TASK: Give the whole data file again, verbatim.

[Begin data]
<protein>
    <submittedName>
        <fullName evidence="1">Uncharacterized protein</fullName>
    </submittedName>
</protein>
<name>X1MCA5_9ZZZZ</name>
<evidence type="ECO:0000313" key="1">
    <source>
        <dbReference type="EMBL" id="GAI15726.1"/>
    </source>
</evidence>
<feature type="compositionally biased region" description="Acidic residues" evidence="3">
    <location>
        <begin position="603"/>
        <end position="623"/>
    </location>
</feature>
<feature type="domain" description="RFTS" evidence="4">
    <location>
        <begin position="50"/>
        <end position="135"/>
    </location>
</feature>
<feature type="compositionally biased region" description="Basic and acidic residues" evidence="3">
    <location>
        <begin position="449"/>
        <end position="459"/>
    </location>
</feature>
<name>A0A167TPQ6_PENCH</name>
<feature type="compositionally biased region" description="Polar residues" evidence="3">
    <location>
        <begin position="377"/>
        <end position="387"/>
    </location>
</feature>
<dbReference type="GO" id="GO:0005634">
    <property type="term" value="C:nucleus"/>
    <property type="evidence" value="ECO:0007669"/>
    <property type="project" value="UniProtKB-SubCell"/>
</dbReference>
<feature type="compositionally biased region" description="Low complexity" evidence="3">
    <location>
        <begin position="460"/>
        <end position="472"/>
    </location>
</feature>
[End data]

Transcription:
<protein>
    <submittedName>
        <fullName evidence="1">Uncharacterized protein</fullName>
    </submittedName>
</protein>
<name>X1MCA5_9ZZZZ</name>
<evidence type="ECO:0000313" key="1">
    <source>
        <dbReference type="EMBL" id="GAI15726.1"/>
    </source>
</evidence>
<feature type="compositionally biased region" description="Acidic residues" evidence="3">
    <location>
        <begin position="603"/>
        <end position="623"/>
    </location>
</feature>
<feature type="domain" description="RFTS" evidence="4">
    <location>
        <begin position="50"/>
        <end position="135"/>
    </location>
</feature>
<feature type="compositionally biased region" description="Basic and acidic residues" evidence="3">
    <location>
        <begin position="449"/>
        <end position="459"/>
    </location>
</feature>
<name>A0A167TPQ6_PENCH</name>
<feature type="compositionally biased region" description="Polar residues" evidence="3">
    <location>
        <begin position="377"/>
        <end position="387"/>
    </location>
</feature>
<dbReference type="GO" id="GO:0005634">
    <property type="term" value="C:nucleus"/>
    <property type="evidence" value="ECO:0007669"/>
    <property type="project" value="UniProtKB-SubCell"/>
</dbReference>
<feature type="compositionally biased region" description="Low complexity" evidence="3">
    <location>
        <begin position="460"/>
        <end position="472"/>
    </location>
</feature>